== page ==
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Citrus fruit exports from South Africa to Germany
Benjamin Luig works on agricultural policy issues and lives in Berlin. From 2016 to 2019 he led the Rosa-Luxemburg-Stiftung’s Food Sovereignty Dialogue Programme in Johannesburg, South Africa.
Bitter Oranges is published by the Rosa-Luxemburg-Stiftung and the Khanyisa Educational Development Trust. It is part of a publication series that has already examined the supply chains of tea and wine. The study was published in English and German.
The study is also available in print. Please order it here:
Now that the German parliament has passed the so-called “Act on Corporate Due Diligence in Supply Chains”, the Rosa-Luxemburg-Stiftung together with the Khanyisa Educational Development Trust in South Africa are excited to publish a study proving that many of the citrus fruits available in German supermarkets are produced in South Africa under massive labour rights violations.
Every year between June and October, oranges, lemons, and tangerines from South Africa fill supermarket shelves in Germany. With an export volume of 80,400 tonnes in 2020, South Africa is the second-most important supplier of citrus fruits to the German market after Spain. Our new study Bitter Oranges takes a closer look at the living and working conditions on five farms in the Eastern Cape province of South Africa. The farms produce for packing houses, which in turn supply supermarket conglomerates such as Edeka, Rewe, and Lidl.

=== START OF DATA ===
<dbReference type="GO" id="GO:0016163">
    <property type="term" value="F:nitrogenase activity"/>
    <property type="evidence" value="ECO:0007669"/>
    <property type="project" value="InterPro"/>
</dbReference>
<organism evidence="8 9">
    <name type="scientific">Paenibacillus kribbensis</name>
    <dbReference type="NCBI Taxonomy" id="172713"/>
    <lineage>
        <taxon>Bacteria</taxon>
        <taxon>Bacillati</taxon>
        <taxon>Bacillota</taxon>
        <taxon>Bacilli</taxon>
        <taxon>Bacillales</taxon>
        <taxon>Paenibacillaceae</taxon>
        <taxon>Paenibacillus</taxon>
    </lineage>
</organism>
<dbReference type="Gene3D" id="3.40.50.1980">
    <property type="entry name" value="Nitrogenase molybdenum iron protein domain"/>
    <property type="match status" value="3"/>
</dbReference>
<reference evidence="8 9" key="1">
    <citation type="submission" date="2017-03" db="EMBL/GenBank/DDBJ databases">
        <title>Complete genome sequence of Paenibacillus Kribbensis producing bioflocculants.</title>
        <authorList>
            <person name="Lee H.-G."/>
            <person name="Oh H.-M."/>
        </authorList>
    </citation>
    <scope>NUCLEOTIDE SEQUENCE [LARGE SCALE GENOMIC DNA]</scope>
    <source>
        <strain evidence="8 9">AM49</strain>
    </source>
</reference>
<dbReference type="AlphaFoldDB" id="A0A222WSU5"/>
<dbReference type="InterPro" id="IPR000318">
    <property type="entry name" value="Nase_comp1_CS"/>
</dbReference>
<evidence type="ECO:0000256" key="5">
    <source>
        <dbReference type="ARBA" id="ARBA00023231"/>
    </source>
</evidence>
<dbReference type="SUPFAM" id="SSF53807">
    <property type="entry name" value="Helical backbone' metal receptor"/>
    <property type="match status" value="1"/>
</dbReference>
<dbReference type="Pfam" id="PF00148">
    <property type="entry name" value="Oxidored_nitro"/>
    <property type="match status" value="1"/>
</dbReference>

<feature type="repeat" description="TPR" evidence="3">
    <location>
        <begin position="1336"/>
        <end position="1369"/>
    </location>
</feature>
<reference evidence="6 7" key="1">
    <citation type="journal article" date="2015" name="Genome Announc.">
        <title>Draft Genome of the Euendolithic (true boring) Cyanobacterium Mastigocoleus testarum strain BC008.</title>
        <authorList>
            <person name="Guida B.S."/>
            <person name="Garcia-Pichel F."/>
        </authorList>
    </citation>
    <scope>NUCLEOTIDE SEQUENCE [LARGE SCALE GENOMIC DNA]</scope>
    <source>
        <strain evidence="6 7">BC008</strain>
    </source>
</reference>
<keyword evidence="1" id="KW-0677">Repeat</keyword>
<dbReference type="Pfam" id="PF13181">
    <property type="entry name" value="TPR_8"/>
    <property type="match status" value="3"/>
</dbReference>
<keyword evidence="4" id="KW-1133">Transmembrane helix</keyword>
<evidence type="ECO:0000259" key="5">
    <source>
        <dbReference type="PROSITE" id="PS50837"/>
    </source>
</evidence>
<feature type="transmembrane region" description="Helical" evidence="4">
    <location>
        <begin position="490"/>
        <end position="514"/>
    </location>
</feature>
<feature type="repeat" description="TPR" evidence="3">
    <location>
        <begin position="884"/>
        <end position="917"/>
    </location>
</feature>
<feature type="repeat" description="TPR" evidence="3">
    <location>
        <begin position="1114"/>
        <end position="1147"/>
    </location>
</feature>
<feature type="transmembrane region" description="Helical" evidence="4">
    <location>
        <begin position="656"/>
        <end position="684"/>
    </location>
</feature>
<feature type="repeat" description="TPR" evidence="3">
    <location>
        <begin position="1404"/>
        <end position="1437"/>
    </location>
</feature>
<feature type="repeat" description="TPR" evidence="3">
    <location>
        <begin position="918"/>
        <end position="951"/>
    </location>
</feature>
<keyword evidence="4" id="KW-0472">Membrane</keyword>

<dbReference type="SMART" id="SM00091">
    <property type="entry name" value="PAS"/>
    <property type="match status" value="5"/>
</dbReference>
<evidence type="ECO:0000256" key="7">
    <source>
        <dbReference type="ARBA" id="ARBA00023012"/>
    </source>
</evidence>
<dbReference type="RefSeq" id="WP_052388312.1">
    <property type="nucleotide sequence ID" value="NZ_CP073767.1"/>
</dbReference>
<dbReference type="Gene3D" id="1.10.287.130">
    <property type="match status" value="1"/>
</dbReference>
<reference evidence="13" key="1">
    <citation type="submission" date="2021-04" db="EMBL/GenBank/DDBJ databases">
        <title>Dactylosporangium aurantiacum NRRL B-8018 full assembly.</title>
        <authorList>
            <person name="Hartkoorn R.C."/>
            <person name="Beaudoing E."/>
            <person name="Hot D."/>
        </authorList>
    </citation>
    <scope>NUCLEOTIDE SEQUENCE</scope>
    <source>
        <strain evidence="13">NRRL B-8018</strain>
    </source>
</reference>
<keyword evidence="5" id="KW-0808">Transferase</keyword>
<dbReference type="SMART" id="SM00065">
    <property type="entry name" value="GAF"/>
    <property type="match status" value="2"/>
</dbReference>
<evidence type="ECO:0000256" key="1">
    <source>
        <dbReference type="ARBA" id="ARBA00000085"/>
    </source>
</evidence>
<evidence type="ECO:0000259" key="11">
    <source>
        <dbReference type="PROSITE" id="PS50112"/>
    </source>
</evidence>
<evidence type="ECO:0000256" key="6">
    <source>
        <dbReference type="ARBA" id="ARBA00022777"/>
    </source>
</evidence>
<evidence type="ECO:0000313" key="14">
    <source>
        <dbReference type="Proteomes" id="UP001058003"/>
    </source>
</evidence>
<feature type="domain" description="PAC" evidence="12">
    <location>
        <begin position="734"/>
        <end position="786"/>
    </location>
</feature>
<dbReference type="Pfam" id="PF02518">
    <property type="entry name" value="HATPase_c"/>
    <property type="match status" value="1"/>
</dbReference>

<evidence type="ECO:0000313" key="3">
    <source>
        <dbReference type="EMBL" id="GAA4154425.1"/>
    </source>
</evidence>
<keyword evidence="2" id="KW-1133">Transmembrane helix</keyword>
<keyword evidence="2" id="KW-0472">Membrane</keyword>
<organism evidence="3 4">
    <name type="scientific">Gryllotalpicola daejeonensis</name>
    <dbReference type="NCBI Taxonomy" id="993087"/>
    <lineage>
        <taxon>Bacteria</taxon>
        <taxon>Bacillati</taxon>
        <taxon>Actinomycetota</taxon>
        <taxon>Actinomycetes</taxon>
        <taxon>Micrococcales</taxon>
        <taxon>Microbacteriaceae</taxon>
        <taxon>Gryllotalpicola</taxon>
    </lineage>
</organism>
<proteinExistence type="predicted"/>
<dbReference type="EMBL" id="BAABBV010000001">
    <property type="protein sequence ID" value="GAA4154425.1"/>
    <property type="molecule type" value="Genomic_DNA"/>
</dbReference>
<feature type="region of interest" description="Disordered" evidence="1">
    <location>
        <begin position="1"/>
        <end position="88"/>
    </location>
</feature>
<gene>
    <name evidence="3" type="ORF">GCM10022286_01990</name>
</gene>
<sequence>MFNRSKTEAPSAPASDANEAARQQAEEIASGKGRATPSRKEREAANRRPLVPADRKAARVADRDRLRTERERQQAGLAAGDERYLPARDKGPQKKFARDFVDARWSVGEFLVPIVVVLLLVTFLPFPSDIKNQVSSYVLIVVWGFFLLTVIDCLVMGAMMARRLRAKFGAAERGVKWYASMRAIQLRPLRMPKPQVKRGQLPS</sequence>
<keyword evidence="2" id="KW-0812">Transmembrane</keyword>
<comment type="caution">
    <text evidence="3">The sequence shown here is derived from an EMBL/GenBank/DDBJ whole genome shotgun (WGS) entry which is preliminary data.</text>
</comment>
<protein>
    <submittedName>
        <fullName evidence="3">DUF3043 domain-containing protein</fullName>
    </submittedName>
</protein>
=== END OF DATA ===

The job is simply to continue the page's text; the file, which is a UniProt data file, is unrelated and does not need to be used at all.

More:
Market power within the supply chain is extremely unevenly distributed, as expressed in the problematic trade practices pursued by German supermarket corporations. Lidl, Rewe, and others pressure suppliers through short-term supply contracts and renegotiating prices to their own advantage. In addition, price margins are unevenly distributed along the supply chain. Of the almost two euro that a kilogramme of oranges costs in German supermarkets, about 60 cents remain at the retail level in Germany. The gross margin of the South African producer is 45 cents, less than a quarter of the final price. The share that the permanent, year-round South African farm workers receive is the equivalent of just six cents.
Moreover, massive labour rights violations were found on the farms surveyed—lack of access to drinking water, acute pesticide poisoning, and harassment of trade union representatives are the rule rather than the exception.
Short-term planning characterizes the citrus fruit supply chain. Photo: Rosette Jordaan/iStockfoto
Seasonal workers are crucial to the production of citrus fruits. Photo: KONTROLAB/Kontributor (Getty Images)
Bitter Oranges shows how urgently needed an effective supply chain law is in Germany. The South African citrus sector will be a touchstone for the new law. Will Lidl, Rewe, and the rest enforce labour rights in their supply chain? Or will the Supply Chain Act prove to be a paper tiger?